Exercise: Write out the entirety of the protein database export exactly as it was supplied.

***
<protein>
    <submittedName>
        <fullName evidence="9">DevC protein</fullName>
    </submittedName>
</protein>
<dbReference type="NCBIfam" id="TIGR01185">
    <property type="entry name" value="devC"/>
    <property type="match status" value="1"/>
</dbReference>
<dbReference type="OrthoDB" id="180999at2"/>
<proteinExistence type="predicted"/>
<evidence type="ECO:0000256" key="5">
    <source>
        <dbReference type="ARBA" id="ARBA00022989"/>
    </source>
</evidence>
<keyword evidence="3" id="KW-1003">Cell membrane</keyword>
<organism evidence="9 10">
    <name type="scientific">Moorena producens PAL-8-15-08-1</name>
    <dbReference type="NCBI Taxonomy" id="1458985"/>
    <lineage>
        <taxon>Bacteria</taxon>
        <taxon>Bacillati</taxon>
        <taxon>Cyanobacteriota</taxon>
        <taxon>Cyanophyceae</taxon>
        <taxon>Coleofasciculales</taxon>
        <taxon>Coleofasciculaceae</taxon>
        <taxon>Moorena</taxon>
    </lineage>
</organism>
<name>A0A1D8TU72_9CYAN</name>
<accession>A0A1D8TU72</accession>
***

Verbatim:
<protein>
    <submittedName>
        <fullName evidence="9">DevC protein</fullName>
    </submittedName>
</protein>
<dbReference type="NCBIfam" id="TIGR01185">
    <property type="entry name" value="devC"/>
    <property type="match status" value="1"/>
</dbReference>
<dbReference type="OrthoDB" id="180999at2"/>
<proteinExistence type="predicted"/>
<evidence type="ECO:0000256" key="5">
    <source>
        <dbReference type="ARBA" id="ARBA00022989"/>
    </source>
</evidence>
<keyword evidence="3" id="KW-1003">Cell membrane</keyword>
<organism evidence="9 10">
    <name type="scientific">Moorena producens PAL-8-15-08-1</name>
    <dbReference type="NCBI Taxonomy" id="1458985"/>
    <lineage>
        <taxon>Bacteria</taxon>
        <taxon>Bacillati</taxon>
        <taxon>Cyanobacteriota</taxon>
        <taxon>Cyanophyceae</taxon>
        <taxon>Coleofasciculales</taxon>
        <taxon>Coleofasciculaceae</taxon>
        <taxon>Moorena</taxon>
    </lineage>
</organism>
<name>A0A1D8TU72_9CYAN</name>
<accession>A0A1D8TU72</accession>